Wednesday, August 23, 2017
TEXAS CHAINSAW MASSACRE WILL 'LIGHT UP YOUR LIFE'
The props shown here today were used in THE TEXAS CHAINSAW MASSACRE. Once thought to be discarded into the dust bin of horror film history they were actually stored in a Texas storage locker for years until the owner sold the contents when he got tired of paying the monthly fees for the space.
The arm lamp sold at auction for $5,175.00 and the bone chair for #3,375.50.
Screen-Used Arm Lamp from "The Texas Chainsaw Massacre" (Bryanston, 1974). Have you ever said to yourself, "Boy, I could really use a hand here?" Well, now you can not only have an extra hand, but the whole arm as well! Fans of the immortal horror classic, "The Texas Chainsaw Massacre," filmed on a shoestring budget by Tobe Hooper in 1974, will immediately recognize this prop from the film. This "disarming" piece was part of a collection of props from the film that was kept in an Austin, Texas storage locker until the owner tired of paying the storage fees. Sold to a local furniture store, they were later acquired by Ed Neal, who played "The Hitchhiker" in Hooper's opus. Ed kept them safe and sound for years, and has now graciously consigned them to this auction. This prop, like all the others, was created by Art Director Bob Burns, who authenticated the collection shortly before his death in 2004. The lamp stands approximately 16" tall on a 5" x 1.25" base, and is wired to hold a standard light bulb. If you bid on this piece, you'll not only have an opportunity to win a rare and unique piece of horror movie history, you'll also be supporting your right to bare arms.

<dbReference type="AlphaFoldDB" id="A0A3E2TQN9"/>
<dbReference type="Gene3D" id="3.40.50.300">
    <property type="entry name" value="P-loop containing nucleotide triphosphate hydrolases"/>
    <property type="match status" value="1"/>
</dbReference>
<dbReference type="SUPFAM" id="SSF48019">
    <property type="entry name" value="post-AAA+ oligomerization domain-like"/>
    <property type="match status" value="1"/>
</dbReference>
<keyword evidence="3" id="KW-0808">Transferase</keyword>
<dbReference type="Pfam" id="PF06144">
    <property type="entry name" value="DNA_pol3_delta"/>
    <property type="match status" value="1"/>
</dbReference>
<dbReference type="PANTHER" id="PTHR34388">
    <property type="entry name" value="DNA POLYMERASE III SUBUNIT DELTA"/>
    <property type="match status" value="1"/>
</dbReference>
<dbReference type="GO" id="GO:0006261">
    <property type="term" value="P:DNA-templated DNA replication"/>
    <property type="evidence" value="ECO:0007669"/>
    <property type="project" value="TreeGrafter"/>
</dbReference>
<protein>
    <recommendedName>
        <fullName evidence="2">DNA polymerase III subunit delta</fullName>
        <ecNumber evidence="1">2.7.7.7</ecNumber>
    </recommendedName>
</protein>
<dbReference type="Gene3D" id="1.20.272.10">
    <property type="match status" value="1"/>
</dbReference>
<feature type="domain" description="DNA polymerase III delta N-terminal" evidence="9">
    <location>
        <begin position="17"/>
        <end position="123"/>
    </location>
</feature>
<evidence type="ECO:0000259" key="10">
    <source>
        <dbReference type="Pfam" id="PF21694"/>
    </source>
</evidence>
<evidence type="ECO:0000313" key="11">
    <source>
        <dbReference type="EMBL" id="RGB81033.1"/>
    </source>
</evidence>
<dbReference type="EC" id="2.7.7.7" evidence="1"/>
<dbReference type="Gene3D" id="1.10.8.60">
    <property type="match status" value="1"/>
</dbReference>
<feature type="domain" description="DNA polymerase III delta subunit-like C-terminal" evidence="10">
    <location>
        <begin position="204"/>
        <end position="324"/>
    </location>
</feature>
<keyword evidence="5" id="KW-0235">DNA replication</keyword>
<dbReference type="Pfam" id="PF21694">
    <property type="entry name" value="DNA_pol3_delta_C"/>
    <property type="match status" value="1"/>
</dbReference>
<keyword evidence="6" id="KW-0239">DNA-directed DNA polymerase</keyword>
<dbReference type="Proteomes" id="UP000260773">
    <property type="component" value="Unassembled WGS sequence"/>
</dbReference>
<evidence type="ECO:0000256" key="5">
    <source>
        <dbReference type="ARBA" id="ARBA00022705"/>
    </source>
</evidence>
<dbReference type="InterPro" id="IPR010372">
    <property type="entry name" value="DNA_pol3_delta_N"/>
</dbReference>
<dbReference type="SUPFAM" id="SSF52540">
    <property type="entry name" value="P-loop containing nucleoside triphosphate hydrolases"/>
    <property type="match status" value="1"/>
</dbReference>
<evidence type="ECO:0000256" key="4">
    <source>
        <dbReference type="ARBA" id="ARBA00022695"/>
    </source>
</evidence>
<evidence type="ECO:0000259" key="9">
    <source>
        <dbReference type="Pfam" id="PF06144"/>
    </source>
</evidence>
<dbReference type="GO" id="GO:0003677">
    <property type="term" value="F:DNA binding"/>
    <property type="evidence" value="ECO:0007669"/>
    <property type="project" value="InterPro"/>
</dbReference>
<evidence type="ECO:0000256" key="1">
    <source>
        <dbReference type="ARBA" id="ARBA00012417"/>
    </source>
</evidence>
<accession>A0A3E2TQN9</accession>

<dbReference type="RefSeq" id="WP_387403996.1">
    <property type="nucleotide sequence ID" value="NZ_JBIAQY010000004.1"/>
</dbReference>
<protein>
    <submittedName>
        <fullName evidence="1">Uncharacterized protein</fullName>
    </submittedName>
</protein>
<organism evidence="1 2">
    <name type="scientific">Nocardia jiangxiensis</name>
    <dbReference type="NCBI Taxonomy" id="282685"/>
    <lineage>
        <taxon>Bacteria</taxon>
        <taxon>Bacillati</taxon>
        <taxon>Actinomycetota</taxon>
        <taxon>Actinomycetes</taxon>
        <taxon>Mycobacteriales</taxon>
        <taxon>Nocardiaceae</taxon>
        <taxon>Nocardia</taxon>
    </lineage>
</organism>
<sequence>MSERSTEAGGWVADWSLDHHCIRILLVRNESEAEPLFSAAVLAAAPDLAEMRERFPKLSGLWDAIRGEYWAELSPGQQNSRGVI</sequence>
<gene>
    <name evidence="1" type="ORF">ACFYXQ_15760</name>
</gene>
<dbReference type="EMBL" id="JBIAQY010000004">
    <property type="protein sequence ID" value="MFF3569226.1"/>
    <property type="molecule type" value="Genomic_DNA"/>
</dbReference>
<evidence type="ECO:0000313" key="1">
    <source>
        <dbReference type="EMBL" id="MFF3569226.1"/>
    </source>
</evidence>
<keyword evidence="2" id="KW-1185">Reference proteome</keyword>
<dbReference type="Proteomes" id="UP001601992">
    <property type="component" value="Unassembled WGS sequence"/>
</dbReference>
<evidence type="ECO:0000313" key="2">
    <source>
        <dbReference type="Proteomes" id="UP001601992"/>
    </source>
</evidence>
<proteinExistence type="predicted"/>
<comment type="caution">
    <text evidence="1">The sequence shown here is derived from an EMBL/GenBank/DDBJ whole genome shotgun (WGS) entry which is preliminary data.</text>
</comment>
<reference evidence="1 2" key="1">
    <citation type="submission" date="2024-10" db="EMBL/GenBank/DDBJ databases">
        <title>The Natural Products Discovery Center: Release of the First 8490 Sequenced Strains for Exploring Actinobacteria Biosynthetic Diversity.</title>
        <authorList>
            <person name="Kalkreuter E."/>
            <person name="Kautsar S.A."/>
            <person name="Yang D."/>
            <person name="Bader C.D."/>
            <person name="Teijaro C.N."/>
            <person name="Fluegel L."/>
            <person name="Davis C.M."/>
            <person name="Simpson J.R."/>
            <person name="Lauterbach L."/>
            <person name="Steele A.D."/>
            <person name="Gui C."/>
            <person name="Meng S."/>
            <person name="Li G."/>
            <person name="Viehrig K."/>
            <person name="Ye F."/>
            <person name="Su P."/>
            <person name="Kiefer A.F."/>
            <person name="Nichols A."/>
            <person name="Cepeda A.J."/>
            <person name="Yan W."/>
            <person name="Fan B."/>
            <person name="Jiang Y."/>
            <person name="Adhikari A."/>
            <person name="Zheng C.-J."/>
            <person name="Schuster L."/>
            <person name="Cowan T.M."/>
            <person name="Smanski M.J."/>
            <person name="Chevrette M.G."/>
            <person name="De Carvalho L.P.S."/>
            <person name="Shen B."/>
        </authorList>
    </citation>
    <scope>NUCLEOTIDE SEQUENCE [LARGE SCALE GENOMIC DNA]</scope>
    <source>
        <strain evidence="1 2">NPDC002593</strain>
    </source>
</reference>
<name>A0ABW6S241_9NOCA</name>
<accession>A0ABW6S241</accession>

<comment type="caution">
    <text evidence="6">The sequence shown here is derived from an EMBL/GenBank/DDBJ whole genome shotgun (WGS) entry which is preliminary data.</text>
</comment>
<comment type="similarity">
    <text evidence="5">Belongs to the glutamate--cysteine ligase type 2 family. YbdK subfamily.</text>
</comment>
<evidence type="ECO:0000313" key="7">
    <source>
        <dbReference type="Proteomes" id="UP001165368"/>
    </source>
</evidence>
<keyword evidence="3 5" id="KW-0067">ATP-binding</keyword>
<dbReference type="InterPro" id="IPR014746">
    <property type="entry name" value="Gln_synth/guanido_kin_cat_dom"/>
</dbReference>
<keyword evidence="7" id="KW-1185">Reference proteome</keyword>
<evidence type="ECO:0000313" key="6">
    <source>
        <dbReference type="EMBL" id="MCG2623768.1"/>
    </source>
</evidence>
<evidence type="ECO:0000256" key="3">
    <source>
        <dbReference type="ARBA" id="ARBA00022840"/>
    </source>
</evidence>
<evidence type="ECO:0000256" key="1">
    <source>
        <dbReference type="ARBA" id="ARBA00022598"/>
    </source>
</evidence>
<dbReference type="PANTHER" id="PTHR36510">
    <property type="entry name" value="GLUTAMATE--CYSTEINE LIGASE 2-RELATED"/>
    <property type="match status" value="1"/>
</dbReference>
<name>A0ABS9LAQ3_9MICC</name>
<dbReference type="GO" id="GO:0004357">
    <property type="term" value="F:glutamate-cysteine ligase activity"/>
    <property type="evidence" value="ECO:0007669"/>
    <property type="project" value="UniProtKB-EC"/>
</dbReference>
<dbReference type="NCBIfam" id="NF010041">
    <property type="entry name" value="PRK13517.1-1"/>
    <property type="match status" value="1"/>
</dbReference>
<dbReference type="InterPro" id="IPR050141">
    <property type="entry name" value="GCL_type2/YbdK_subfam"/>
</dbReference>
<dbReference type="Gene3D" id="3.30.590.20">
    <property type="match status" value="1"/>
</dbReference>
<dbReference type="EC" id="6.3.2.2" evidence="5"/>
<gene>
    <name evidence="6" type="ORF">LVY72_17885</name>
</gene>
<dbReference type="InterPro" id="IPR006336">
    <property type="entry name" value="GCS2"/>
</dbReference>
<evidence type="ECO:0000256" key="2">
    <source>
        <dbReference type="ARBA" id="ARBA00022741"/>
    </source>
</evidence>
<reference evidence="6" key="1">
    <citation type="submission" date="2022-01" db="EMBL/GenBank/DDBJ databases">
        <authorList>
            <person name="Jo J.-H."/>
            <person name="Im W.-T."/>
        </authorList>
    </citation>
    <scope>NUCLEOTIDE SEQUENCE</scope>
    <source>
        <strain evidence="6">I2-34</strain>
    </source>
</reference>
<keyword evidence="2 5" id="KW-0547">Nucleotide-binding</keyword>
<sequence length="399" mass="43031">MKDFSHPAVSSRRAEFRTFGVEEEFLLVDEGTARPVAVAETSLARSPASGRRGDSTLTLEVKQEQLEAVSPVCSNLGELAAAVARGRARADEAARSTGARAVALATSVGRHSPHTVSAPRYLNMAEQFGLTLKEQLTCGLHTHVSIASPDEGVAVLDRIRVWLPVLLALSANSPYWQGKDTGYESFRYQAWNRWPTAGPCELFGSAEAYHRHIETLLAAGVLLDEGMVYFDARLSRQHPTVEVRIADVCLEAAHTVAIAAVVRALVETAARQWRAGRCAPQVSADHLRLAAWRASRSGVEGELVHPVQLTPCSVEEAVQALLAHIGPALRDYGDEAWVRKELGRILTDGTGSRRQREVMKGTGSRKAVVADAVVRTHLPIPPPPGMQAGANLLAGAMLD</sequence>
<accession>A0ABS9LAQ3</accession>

BONE-US: Screen-used "Bone Chair".
Screen-Used Bone Chair from "The Texas Chainsaw Massacre" (Bryanston, 1974). After a long, hard day of killin' and cookin', nothing says "comfortable" like this hand-made, one-of-a-kind bone backed chair used in Tobe Hooper's 1974 horror-fest, "The Texas Chainsaw Massacre." Can't you just imagine yourself curling up in this little beauty waiting for your son to serve up a heapin' helpin' of head cheese and lady fingers? Sure you can! Created by Art Director Bob Burns, this prop, along with several other important pieces from this landmark film, were kept in a storage locker in Austin, Texas until the owner tired of paying the storage fees. Sold to a local furniture store, these pieces were later acquired by Ed "The Hitchhiker" Neal, who has authenticated them and consigned them to this auction. The chair has a height of approximately 16", with a seat measurement of about 16.5" x 16". The bone back rises approximately 28.5" from the ground, the arms are approximately 13.5" long and the back measures approximately 18" wide. This chair can be seen in the infamous "dinner" scene, wherein Marilyn Burns is brought to the table as a reluctant guest. This piece is sold as an historic artifact only; we cannot vouch for its functionality as a piece of furniture.